Does Your Business Have a Decision Making Model?post by Chris Curran on October 15, 2010
Larry Dignan (@ldignan), ZDNets Editor in Chief, recently referenced a post written by my friend Vinnie Mirchandani at Deal Architect. In it, Vinnie makes several interesting assertions about the effectiveness of analytics in the enterprise. For example, he thinks that many companies can’t or don’t want to deal with the truth in the data because they won’t like the answers.
I’ve been thinking a lot about analytics and its role in business decision making while preparing for Computerworld’s BI conference a few weeks ago (get the presentation @ SlideShare). As I put my thoughts together, I was happy to see this statement from Vinnie - one I really liked:
Most analysts focus on slice and dice, not decisions. Most vendors sell slice and dice.
This summarizes the core of the information analysis problem for IT. We spend way too much time organizing, storing, reporting, tooling and visualizing the data we have (inside-out) versus looking at the business decisions we are trying to make and working back from there (outside-in). A decision making model may help you better connect your information initiatives with business priorities and value.
Decision Making Models
There is a ton of hard science and some pop science around the way people make decisions and the way we can better understand it, both from our own personal perspective as consumers and as executives dealing with various stakeholders. For some interesting reading on how individuals make decisions, check out either of Diamond Fellow Dan Ariely’s books, Predictably Irrational or The Upside of Irrationality. The best book I’ve found explaining managerial decision making models is Winning Decisions by Russo and Schoemaker where the first step is deciding what is a decision and if you will even choose to make the decision (cue Rush’s Freewill). I also recommend a series of decision-making posts on Russ Aebig’s Directionally Correct blog. I’ll leave the science of decision making to the experts. What I would like to explore is the management of decision making and its support.
In that vein, there are two kinds of models fundamental to driving our information strategies using decisions rather than data:
- What decisions are important?
- How will we support the decision-making with information and tools?
Several years ago, I worked with a mobile telecommunications expert with particular depth in analyzing all of the information that goes into launching and building successful mobile carriers. A typical projects for him involved an analysis of customer usage data to optimize pricing, plans and ultimately, customer retention. He typically responded to a marketing or product executive with a burning platform around a particular customer retention issue. His approach was to develop a very customized set of spreadsheets and databases tailored to the specific product or pricing decision at hand. These were the kinds of decision his clients would make 1-2 times a year.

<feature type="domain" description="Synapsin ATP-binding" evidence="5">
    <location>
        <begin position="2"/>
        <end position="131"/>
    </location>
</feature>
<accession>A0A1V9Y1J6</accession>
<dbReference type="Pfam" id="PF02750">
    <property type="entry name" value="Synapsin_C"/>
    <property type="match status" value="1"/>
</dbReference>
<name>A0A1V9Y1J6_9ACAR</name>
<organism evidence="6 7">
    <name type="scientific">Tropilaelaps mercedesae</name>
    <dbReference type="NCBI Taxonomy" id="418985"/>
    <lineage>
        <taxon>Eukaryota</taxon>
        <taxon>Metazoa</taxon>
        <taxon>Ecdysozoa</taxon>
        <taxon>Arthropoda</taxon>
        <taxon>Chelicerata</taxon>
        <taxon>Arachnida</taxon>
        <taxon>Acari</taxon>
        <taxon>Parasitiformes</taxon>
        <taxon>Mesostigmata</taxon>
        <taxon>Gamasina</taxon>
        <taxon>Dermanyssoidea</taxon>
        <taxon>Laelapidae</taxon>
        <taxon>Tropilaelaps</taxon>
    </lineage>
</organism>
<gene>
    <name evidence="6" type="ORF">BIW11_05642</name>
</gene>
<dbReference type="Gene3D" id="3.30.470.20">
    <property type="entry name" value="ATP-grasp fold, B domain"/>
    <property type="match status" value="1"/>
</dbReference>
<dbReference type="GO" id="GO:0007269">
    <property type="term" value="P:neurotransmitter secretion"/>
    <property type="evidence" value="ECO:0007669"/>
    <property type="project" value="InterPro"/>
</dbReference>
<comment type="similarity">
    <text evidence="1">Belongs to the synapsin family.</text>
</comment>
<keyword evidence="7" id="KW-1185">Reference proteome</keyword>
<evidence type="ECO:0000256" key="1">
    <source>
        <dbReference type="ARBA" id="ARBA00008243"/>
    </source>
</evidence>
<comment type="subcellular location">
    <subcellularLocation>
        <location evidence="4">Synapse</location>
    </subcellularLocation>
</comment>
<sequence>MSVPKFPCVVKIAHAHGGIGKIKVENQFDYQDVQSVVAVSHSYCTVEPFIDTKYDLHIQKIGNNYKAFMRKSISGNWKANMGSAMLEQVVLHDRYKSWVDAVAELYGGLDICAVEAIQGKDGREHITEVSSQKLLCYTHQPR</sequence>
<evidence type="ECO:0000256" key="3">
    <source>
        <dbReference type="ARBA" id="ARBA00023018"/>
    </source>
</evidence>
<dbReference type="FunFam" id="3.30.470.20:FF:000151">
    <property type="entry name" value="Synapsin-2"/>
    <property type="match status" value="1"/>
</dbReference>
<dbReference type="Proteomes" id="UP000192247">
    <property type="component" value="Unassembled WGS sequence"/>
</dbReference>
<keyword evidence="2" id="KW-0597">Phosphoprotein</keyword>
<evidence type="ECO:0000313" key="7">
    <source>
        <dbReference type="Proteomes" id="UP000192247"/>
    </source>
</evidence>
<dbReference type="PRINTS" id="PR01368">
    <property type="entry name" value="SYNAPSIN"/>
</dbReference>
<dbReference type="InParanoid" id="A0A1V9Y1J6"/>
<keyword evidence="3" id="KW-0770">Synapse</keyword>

As a technology guy, I went straight to the “why don’t you guys build a system to do that?” question. Reflecting on those discussions now, I think he recognized the value of understanding the type and frequency of the decision and matched it to the right approaches and tools.
For a very important strategic decision that you may only make 1-2 times a year, maybe you can relax your use of standard BI tools and try using a toolset more simple, fast and flexible? Layers is a term that my colleague John Sviokla and I coined to describe a this approach, which we will cover in a future post. The following framework is a simple way you could look at your information related projects to look for candidates to simplify and streamline.
Developing a model to communicate that every type of decision doesn’t require a new data warehouse or BI system may help you rationalize your information initiatives and BI architectures and tools. What do you think?